Combination therapy with doxycycline and hydroxychloroquine is recommended for patients with chronic Q fever10. Hydroxychloroquine is known to raise the pH of vacuoles that support C. burnetii replication by facilitating proton leakage out of these vacuoles21. We tested the effect of hydroxychloroquine on C. burnetii growth and survival in the ACCM-2 system at various buffered pHs. Hydroxychloroquine had no effect on growth of C. burnetii in this system regardless of the pH of the media (Fig. 4), suggesting that without the ability to impact intravacuolar pH, hydroxychloroquine is ineffective. As expected, no changes were observed in the pH of ACCM-2 media after the addition of hydroxychloroquine. This was evaluated by preparing aliquots of ACCM-2 media at a pH of 4.75, 5.25, 5.75, and 6.25 followed by addition of hydroxychloroquine to each aliquot at a concentration of 10 μg/ml. The pH of the media did not change after addition of the hydroxychloroquine. Treatment of cultures with varying doses of doxycycline with a fixed dose of 10 μg/ml hydroxychloroquine resulted in growth inhibition very similar to use of doxycycline alone (Fig. 4). Evaluation of the viability of NMP2 after treatment with hydroxychloroquine alone or in combination with doxycycline demonstrated that hydroxychloroquine had no impact on C. burnetii viability nor did it change the bacteriostatic activity of doxycycline in ACCM-2 (Table 3).

Figure 4

Impact of hydroxychloroquine on C. burnetii growth at different pH. In (a), C. burnetii were exposed to the indicated concentrations of hydroxychloroquine and no effect on growth was observed. In (b), hydroxychloroquine was added at 10 μg/ml to all of the cultures and doxycycline was titrated. The ratios of the means of genomes at day 7 to the means of genomes at the beginning of the culture were calculated to determine fold change in genomic equivalents. The standard errors of the means of genome equivalents were calculated and used to determine the upper and lower bounds of the ratios (fold change). The error bars depict the upper and lower bounds of fold change for each condition.

Table 3 Viability of C. burnetii after one week culture in ACCM-2 with a titration of hydroxychloroquine or a fixed amount of hydroxychloroquine plus a titration of doxycycline.


The data presented here demonstrate the establishment of an axenic system for evaluating the impact of antimicrobial agents on C. burnetii. In this system, only actively replicating C. burnetii (LCV) are challenged with antibiotics. This system does not address the impact of these drugs on the SCV form of C. burnetii. However, it is expected that most antibiotics would have little efficacy on quiescent SCV due to the targeting of pathways involved in replication and/or protein synthesis. In the axenic system that was used in this study, erythromycin and azithromycin had very little effect on C. burnetii growth. It is unclear why the two macrolides tested did not have any efficacy in this system. There is limited data suggesting that some macrolides may have benefit for Q fever patients11, but in this in vitro system there was no effect on growth. It is possible that the macrolides have some benefit but do not inhibit C. burnetii directly, but also possible that the two tested here are not effective against C. burnetii.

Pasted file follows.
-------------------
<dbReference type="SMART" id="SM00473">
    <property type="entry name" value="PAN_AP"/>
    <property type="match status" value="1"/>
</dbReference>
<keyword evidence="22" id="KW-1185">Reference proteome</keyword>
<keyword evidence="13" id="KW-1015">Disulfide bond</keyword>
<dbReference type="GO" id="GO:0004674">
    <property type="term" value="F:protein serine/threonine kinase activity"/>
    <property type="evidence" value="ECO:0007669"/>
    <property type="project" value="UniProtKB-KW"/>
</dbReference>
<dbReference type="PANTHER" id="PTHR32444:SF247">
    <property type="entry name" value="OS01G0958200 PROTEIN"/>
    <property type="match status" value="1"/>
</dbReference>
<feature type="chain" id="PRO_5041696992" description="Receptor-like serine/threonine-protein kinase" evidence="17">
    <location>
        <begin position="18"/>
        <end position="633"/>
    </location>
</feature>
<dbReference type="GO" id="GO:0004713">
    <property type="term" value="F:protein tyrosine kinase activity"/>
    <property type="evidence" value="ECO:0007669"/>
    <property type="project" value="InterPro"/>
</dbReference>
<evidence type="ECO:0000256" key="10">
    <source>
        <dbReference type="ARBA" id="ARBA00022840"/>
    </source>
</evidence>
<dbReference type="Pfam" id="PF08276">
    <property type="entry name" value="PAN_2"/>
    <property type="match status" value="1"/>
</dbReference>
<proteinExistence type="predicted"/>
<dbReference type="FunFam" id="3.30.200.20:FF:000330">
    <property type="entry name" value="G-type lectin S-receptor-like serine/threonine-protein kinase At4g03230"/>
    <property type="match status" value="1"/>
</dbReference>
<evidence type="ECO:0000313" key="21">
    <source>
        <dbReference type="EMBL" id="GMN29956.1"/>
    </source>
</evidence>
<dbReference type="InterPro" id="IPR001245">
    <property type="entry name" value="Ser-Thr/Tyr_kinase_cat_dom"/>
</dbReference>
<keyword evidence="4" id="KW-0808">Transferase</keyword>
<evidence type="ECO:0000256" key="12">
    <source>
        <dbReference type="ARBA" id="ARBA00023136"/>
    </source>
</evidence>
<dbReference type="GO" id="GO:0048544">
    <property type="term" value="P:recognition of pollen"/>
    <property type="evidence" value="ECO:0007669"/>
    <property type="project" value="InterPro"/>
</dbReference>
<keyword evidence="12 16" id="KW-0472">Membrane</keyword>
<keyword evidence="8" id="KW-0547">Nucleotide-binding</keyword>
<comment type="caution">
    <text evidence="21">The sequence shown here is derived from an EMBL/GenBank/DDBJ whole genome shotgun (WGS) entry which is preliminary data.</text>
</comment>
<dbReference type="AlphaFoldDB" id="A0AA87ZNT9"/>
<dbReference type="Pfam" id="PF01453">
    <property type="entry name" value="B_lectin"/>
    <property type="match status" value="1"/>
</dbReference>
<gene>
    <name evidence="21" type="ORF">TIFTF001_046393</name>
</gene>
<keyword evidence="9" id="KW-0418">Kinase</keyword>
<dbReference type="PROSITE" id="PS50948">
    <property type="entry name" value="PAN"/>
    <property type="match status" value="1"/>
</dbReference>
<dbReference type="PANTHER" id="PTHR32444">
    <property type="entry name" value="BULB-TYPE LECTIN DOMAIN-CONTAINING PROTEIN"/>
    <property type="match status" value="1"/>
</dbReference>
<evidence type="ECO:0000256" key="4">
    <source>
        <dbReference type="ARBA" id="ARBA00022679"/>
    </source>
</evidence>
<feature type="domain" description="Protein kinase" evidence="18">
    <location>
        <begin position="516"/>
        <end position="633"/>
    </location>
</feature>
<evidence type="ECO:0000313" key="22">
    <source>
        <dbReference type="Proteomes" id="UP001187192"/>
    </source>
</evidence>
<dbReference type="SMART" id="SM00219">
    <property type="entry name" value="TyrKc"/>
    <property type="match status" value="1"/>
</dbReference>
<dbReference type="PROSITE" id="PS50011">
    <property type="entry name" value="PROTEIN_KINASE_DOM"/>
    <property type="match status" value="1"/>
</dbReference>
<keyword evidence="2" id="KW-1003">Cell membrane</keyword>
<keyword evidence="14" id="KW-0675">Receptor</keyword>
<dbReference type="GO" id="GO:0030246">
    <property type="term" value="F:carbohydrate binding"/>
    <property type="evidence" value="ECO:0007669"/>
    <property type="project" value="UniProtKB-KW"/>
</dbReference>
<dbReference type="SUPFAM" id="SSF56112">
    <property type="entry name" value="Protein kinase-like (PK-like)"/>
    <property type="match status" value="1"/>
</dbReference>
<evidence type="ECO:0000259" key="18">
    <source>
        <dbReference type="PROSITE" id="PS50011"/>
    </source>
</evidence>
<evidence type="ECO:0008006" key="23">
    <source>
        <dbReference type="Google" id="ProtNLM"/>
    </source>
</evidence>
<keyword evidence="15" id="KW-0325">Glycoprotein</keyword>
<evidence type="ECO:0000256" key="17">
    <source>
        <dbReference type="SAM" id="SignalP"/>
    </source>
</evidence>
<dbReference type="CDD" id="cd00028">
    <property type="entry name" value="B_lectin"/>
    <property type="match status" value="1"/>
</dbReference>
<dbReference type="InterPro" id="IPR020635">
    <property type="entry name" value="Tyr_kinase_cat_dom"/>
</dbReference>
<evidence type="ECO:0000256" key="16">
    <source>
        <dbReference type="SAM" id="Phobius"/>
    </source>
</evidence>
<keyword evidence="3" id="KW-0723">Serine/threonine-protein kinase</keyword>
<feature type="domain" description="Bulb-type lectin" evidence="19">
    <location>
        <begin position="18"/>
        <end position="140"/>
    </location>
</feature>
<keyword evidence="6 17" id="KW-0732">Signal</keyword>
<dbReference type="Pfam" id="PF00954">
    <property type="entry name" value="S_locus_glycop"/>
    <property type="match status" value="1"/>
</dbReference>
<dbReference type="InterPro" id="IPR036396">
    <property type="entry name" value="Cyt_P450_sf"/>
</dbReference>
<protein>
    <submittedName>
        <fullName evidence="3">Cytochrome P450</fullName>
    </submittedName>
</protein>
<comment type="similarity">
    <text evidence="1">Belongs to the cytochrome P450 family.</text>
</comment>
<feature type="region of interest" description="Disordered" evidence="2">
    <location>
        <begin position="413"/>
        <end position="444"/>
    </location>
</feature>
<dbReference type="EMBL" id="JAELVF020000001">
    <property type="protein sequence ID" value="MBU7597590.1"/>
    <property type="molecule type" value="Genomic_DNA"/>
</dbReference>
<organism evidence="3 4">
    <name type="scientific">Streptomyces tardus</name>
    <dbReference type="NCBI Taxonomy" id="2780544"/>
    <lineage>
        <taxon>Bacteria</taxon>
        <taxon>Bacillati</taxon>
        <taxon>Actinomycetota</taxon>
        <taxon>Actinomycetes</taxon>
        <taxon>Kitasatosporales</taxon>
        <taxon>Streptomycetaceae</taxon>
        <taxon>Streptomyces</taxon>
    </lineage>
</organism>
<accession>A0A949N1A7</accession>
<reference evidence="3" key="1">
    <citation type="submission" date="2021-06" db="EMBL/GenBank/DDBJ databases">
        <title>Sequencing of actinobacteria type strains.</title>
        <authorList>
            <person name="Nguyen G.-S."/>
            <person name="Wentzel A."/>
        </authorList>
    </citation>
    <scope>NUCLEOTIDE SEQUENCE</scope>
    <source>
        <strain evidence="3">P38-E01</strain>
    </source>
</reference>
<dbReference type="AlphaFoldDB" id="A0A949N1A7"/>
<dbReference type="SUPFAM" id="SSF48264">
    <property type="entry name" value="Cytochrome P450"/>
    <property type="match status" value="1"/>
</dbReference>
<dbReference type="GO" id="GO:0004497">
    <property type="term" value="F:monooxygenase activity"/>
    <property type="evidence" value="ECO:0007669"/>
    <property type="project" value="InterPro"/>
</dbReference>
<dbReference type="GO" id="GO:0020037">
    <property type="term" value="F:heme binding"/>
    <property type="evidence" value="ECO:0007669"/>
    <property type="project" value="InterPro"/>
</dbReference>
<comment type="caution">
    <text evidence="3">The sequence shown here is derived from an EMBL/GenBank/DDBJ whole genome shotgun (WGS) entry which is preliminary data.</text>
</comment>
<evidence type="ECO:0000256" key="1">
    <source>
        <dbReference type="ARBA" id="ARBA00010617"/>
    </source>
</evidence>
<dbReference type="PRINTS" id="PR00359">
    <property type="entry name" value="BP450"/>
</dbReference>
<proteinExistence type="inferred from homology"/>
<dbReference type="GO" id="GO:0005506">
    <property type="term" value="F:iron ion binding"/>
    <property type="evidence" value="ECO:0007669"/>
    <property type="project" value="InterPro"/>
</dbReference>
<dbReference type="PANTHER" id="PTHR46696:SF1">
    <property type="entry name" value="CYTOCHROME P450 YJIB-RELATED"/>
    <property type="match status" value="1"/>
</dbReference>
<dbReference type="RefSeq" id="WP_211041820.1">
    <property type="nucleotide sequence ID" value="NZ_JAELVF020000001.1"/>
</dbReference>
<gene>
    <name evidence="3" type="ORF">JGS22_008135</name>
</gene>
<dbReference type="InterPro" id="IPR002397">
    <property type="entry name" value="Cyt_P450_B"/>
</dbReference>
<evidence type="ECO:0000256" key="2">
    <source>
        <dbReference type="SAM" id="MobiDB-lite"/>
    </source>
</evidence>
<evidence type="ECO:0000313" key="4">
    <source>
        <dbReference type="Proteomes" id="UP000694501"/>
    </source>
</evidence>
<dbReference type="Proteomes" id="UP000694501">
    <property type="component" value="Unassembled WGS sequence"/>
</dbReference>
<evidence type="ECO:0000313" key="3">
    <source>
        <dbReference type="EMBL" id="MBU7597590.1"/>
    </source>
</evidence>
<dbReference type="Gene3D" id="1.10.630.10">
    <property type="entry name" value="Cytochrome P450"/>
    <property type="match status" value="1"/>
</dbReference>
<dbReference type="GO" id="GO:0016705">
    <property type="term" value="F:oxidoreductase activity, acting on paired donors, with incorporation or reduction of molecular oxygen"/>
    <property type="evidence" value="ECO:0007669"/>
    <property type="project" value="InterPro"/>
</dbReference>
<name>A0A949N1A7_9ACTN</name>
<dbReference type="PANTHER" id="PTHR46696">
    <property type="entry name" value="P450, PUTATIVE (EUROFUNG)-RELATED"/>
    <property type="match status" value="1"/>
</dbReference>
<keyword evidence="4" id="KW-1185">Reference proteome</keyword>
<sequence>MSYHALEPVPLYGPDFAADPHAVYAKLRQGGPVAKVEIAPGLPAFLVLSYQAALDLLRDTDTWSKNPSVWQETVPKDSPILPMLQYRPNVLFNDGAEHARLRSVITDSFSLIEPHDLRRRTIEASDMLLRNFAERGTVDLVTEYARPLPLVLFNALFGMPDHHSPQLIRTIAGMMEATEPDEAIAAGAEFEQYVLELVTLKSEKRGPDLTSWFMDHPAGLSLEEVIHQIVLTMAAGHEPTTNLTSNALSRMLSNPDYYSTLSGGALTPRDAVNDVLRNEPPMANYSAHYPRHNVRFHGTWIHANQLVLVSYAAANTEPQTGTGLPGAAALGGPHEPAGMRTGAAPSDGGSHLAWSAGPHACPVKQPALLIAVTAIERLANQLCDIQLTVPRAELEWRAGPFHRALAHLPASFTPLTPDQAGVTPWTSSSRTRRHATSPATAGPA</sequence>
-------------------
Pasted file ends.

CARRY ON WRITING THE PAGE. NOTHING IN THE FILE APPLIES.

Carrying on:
It has been suggested that the benefit of hydroxychloroquine/doxycycline combination therapy is a result of the ability of hydroxychloroquine to raise the pH of vacuoles supporting replication of C. burnetii and that the raised pH of the vacuoles creates an environment where doxycycline and other antibiotics take on bactericidal activity13,14. The results here do demonstrate that there is some improvement of efficacy of doxycycline and moxifloxacin in ACCM-2 when pH is raised above 4.75, but this effect seems to only be a dose effect on bacteriostatic activity. In the ACCM-2 system, no bactericidal activity was observed for doxycycline or moxifloxacin. Rifampin did display bactericidal activity but this did not appear to be pH dependent. The pH of the media did not impact rifampin efficacy. Most antimicrobial agents will have some bactericidal activity if the concentration is high enough, but if the minimum bactericidal concentration is more than 4-fold greater than the MIC, then the drug is considered bacteriostatic22. In this study, bactericidal activity was not observed for doxycycline or moxifloxacin at concentrations 10–100 fold above the MIC regardless of pH, suggesting that these drugs should be considered bacteriostatic for C. burnetii. The bacteriostatic activity of doxycycline and bactericidal activity of rifampin are consistent with activities of these drugs on other bacteria23,24. Some bactericidal effects from fluoroquinolones such as moxifloxacin could be possible but were not observed against C. burnetii using the methods in this study.